The 6th Bay Algorithmic Game Theory symposium (BAGT6) took place at UC Berkeley last Friday. The day started on the wrong foot for me. We arrived to the raining city of Berkeley and found out that the public parking we planned to use was closed to the public because of another event. We had to go around the campus looking for parking, getting to the auditorium not a minute too early to find out that there is a problem with the projector. This was a beginning of a long saga of fighting the projector-computer compatibility issue, a saga that lasted the entire morning (it involved talks at 3 different rooms, 6 different laptops, 5 projectors (!) and restructuring of the schedule at real time). Clearly Fortuna had some unsettled business with BAGT. Alternative, it proved that the CS worst case approach is not paranoiac but rather realistic…
Michael Schapira gave the first talk, discussing the connection between VCG and VC Dimension. The presented paper belongs to the line of research that aims to understand the clash between incentive and computation feasibility. Combinatorial auction is probably the standard example for which such a clash exists. VCG achieves full efficiency but in intractable, while (for the studied problem) there are good approximation algorithms that are not truthful. What is the best welfare approximation achievable by a polynomial-time truthful mechanism? The paper presents new lower bounds for Maximal-in-Range (MIR) mechanisms, based on connections to the VC Dimension.
Michael Schwarz talked next, addressing the problem many of us ask ourselves every time we go to a mechanics to fix a small problem in our car: is it possible that the mechanics will honestly fix only what is broken and will not “find out” that we actually have a some major issues in our car that must be fixed immediately (“luckily I am able to give you a discount, if I fix it now it will only cost you $873+tax”). Michael presented a model of experts that need to diagnose the problem and also fix it. An expert might perform a minor or a major treatment (each with a different profit for him), and the costumer does not know which one should be taken. Is it possible to have an equilibrium in which experts honestly perform the right treatment? It turn out that if all expert “have the same ability” that is the case, while it is not the case if they are heterogeneous.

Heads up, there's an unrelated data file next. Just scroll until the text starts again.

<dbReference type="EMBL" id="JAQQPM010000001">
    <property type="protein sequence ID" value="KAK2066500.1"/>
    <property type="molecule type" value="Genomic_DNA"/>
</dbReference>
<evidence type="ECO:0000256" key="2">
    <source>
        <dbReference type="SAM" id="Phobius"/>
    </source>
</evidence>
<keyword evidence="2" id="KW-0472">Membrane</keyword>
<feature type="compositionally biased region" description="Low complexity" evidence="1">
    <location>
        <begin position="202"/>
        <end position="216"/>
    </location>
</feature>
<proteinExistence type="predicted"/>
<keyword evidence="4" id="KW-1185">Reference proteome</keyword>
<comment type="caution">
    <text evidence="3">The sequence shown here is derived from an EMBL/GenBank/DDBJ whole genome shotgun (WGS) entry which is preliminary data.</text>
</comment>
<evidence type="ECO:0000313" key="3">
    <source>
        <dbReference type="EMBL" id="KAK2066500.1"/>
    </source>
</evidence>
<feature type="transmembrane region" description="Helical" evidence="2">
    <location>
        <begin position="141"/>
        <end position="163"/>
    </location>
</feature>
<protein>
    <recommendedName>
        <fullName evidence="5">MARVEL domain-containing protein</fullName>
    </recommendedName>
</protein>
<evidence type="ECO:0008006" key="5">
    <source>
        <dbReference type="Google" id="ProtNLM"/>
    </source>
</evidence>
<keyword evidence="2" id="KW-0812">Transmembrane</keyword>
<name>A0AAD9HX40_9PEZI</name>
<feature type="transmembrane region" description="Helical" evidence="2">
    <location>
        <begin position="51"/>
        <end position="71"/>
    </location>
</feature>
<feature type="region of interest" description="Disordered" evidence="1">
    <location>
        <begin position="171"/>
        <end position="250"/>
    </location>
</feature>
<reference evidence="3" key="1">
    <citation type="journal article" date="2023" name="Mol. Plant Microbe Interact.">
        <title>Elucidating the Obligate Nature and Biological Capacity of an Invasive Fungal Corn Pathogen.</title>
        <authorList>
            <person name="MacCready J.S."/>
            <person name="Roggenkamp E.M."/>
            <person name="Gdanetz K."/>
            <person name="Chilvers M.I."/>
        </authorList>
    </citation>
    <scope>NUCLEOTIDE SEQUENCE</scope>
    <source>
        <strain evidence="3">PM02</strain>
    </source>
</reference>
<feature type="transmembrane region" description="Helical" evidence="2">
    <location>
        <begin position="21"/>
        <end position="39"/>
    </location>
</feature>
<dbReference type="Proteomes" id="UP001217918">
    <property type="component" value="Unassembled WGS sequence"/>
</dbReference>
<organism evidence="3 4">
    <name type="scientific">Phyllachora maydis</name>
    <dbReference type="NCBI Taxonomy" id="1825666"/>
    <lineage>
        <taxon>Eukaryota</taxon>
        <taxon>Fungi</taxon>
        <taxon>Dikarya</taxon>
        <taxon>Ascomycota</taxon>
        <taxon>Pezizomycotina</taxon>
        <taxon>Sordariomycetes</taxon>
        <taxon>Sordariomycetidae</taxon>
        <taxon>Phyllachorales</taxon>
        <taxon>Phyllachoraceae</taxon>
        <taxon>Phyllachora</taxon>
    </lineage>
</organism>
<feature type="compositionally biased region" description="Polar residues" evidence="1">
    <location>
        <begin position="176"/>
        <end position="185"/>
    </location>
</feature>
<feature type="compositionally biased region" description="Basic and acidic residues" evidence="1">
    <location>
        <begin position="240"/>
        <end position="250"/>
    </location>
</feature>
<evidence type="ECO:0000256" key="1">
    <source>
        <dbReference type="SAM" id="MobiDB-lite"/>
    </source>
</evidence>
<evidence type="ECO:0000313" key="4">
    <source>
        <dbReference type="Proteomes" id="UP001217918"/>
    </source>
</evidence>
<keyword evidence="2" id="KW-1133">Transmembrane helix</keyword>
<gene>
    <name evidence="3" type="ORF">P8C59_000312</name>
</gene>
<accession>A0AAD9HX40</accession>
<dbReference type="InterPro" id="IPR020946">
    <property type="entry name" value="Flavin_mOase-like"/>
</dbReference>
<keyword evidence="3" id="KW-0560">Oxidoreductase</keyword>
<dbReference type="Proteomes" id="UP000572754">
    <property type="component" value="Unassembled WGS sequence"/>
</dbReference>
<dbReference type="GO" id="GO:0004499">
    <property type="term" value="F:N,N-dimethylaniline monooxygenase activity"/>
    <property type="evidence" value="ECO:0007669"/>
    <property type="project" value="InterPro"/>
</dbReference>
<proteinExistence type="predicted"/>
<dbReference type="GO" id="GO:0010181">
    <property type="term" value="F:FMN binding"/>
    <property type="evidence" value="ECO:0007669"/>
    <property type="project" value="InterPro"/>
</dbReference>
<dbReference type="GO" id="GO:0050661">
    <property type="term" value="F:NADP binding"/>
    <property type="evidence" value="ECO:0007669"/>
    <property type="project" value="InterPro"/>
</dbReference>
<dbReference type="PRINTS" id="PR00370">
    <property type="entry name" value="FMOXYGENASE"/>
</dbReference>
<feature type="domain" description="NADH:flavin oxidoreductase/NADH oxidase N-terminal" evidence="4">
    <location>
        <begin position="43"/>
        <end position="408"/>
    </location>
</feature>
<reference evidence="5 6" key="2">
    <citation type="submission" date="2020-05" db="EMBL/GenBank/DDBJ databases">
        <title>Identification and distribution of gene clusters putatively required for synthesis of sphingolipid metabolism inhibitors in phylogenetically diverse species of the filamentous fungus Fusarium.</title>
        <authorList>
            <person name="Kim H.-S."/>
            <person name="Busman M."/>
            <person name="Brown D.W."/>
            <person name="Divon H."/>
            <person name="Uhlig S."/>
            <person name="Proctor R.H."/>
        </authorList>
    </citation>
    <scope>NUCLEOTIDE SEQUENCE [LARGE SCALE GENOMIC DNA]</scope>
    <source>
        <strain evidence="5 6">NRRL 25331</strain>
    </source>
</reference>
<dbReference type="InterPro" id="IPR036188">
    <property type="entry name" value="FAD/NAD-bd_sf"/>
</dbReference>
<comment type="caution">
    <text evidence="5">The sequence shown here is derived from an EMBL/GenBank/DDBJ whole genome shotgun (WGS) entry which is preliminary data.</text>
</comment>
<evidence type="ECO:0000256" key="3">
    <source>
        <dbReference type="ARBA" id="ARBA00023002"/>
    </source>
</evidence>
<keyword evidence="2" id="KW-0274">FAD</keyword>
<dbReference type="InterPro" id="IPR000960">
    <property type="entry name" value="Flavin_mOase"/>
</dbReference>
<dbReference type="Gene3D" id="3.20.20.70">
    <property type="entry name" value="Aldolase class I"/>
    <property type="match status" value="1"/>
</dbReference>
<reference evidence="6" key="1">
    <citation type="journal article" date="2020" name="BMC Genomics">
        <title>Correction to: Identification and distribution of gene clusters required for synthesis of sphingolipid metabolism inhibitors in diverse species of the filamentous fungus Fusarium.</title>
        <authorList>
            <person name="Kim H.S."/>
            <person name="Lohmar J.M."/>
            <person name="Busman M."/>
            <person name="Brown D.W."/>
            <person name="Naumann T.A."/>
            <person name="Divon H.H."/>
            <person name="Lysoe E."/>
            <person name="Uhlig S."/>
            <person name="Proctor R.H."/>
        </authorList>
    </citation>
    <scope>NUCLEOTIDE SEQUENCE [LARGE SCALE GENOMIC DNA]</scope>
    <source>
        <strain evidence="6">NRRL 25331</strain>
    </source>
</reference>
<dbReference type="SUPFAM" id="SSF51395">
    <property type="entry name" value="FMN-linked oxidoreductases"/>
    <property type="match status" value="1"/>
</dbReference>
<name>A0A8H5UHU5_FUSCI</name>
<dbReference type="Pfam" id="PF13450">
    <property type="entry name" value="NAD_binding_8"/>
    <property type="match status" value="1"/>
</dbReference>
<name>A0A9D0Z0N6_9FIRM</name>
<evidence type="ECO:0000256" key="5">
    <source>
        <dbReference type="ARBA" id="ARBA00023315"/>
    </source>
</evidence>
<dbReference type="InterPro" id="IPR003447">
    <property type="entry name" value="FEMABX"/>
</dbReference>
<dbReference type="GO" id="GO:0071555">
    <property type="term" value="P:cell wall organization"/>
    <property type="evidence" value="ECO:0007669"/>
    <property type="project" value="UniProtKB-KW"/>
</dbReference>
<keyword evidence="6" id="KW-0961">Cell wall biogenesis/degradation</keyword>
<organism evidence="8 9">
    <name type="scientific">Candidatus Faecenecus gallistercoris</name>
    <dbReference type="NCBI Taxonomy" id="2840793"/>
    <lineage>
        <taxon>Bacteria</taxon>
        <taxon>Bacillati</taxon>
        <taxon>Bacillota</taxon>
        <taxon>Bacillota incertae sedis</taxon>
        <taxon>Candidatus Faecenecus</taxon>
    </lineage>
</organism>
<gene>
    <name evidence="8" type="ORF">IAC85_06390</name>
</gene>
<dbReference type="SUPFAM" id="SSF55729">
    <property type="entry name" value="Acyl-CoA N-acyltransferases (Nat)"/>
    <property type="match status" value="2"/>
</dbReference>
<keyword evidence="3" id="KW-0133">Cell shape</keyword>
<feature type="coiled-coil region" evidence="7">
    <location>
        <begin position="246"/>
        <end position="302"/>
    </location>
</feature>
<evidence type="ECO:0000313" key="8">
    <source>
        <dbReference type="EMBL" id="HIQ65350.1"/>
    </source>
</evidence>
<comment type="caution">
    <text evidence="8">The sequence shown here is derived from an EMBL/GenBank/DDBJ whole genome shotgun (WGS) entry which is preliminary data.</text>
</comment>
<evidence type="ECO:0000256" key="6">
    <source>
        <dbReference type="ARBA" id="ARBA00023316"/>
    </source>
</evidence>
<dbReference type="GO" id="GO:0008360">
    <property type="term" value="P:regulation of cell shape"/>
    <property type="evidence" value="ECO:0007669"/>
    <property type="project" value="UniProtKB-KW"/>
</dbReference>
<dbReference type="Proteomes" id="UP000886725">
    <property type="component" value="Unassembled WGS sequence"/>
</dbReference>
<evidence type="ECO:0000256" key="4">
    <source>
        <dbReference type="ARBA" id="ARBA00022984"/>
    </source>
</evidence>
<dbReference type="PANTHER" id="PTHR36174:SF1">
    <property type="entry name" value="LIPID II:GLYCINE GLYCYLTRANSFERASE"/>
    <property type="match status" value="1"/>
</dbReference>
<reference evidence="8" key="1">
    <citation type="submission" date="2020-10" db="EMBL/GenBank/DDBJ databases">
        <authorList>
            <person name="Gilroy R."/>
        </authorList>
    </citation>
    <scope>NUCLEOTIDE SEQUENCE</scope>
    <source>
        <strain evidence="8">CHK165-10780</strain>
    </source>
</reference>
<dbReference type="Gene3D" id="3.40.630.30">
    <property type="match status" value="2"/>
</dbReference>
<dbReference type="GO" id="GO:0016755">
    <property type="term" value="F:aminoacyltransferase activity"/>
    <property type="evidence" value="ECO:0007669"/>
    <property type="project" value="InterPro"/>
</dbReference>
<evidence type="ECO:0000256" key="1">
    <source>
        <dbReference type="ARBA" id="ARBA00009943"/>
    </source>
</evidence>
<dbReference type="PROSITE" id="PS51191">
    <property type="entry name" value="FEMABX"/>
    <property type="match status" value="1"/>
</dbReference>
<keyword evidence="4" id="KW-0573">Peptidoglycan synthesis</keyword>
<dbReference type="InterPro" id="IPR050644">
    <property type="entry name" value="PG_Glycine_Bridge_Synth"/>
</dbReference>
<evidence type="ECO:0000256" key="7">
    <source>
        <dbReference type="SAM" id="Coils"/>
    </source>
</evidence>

After lunch we heard a talk by Jon Levin about early admission to Colleges. The early admission system allows students to apply early to at most one college, signaling their preference towards that college. Sometime the early admission is made a binding commitment. Jon presented a simple model of students and schools preferences and studied the equilibrium in that model.
Amin Saberi talked about noisy best respond dynamics in games played on networks. He asked how the spread of behavior depends on the structure of the graph and pointed out that the spread is very different than in the case of viral infection.
I talked about truthful multi-arm bandit mechanisms, mainly showing that such mechanisms must separate exploration and exploitation and have higher regret than the best non-truthful algorithms. We then had a mini-talks session with 4 short presentations. Nicolas Lambert followed with an overview of his results on the problem of eliciting probabilistic information, with an emphasize on new results regarding predicates on distributions. Assume that an expert knows some properties of a distribution (for example the mean or the variance), is it possible to truthfully extract that information? Payment depend on the expert report and the realized outcome. It turn out that it is possible to extract the mean, but not the variance by itself (yet one can truthfully extract both). Nicolas presented general characterization results for properties (and predicates) that can be truthfully extracted.
The last speaker for the day was Christos Papadimitriou talking about equilibria computation. Christos open his talk mentioning that this is the second time he gives a talk with this title at BAGT. The talk started very similarly (Nash is PPAD complete…) but most of the talk was spend on a broad survey of many new results taken to address the likely intractability of the problem. Christos talked about 3 lines of attack: Approximate-Nash, special cases that can be solved in polynomial time and hardness results for restricted classes of algorithms.